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Ophelia, from the Shakespeare Characters, First Series

1775
18th century
57 cm x 41.8 cm (22 7/16 in. x 16 7/16 in.)

John Hamilton Mortimer (Eastbourne, (East Sussex), 1741 - 1779, London) Primary

Object Type: print
Artist Nationality: Europe, English
Medium and Support: Etching
Credit Line: Blanton Museum of Art, The University of Texas at Austin, Purchase through the generosity of M.K. Hage, Jr. and the Archer M. Huntington Museum Fund, 1996
Accession Number: 1996.281

Ophelia, the rejected lover of Hamlet in Shakespeare's tragedy, is a symbol of innocence gone mad. In the play, Ophelia's father manipulates her into spying on Hamlet. Once she is discovered, Hamlet feigns madness with her and treats her cruelly. Having lost Hamlet's affection and her father whom Hamlet killed, Ophelia goes mad and soon dies. It is uncertain whether her death by drowning was accidental or suicide. The scene of her madness (act IV, scene 5) is one of the best known in Western literature.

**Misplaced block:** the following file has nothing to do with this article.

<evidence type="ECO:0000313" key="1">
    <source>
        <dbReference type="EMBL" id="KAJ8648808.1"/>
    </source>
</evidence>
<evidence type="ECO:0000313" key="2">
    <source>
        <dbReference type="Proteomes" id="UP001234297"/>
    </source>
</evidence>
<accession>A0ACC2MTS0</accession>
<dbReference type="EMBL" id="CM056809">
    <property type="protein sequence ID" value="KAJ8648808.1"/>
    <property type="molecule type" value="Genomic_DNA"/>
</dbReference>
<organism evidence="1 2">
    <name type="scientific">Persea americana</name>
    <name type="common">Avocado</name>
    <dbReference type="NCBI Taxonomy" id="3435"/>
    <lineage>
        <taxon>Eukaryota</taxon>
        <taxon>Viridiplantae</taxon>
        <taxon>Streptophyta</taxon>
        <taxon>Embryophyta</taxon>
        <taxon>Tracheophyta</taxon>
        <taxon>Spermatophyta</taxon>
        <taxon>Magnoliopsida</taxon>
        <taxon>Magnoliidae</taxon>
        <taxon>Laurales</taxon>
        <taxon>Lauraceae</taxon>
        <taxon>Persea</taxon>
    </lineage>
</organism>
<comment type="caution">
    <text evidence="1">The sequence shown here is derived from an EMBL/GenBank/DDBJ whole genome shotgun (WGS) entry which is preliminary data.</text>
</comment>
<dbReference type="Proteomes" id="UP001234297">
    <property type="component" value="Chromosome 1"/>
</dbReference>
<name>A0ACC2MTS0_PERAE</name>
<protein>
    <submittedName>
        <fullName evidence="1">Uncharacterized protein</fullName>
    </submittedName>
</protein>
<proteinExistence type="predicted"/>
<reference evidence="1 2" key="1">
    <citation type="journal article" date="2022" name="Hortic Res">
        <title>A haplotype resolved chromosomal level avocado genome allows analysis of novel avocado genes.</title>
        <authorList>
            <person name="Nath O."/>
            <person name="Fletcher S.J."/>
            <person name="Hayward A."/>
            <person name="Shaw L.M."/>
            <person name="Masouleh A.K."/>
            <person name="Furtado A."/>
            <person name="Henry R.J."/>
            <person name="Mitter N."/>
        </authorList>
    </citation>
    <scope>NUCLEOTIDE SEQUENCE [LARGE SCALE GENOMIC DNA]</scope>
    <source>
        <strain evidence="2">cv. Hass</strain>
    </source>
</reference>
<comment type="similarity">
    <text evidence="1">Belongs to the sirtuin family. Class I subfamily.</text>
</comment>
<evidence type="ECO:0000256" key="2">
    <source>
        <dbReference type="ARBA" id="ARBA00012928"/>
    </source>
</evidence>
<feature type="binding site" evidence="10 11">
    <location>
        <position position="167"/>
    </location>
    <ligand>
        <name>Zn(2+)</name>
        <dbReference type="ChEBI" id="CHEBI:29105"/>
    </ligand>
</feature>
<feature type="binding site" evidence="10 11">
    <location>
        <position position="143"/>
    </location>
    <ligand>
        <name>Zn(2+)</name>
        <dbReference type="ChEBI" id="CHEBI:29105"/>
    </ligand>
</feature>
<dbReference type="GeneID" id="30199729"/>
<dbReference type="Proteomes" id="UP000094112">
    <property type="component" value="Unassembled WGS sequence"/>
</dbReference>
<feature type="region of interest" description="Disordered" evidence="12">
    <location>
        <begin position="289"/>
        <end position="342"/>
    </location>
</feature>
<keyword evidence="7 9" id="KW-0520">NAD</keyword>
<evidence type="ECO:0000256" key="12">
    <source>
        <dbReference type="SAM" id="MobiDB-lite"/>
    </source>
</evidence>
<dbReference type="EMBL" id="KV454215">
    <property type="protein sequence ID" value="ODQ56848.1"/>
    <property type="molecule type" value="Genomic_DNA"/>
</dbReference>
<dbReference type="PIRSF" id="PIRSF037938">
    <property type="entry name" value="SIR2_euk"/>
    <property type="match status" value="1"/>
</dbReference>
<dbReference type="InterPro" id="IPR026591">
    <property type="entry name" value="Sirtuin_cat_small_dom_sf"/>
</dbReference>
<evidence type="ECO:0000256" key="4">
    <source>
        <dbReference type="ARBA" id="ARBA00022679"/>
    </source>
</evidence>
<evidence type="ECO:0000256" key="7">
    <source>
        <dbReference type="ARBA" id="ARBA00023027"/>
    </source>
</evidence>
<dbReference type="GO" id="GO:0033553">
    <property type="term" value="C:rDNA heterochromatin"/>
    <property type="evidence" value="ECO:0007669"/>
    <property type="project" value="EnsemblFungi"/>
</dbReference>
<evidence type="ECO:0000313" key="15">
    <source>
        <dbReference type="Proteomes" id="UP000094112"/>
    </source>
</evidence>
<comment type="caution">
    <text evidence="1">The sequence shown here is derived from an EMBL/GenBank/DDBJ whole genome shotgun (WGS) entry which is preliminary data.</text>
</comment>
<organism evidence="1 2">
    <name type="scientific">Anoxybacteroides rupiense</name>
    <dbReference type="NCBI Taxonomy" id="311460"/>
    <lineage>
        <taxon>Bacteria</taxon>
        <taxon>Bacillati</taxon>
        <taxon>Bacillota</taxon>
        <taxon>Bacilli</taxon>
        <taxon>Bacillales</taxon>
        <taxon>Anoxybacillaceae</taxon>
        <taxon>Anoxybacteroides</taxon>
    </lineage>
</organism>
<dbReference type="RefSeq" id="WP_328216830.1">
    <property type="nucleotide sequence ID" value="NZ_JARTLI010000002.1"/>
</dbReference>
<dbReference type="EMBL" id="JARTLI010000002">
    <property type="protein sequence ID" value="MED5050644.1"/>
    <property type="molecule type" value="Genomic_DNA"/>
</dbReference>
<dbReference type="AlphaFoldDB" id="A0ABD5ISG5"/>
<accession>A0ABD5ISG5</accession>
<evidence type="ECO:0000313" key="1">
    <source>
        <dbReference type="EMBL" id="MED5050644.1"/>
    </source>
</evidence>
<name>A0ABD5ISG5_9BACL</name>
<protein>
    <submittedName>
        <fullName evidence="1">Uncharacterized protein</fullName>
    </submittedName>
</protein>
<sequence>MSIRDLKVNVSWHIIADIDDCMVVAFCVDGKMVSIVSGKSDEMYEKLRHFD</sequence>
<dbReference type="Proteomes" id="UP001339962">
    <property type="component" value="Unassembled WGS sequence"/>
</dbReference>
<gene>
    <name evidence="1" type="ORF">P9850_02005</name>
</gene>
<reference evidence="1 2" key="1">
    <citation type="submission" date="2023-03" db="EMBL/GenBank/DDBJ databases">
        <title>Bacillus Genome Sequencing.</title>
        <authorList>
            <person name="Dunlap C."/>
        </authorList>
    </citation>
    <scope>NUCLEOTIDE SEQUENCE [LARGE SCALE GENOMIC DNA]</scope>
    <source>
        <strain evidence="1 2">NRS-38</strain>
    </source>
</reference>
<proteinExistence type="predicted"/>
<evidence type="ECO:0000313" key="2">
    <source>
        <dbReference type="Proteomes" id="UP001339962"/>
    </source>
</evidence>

Mortimer, one of the leading English artists of the eighteenth century, was known for bringing the Italian Baroque aesthetic sensibility in etching to England. He etched some of the most ambitious and dramatic plates of the period in the vigorous style of his pen drawings. The Shakespeare Characters was his best known series. Ophelia is one of eight from its first part.

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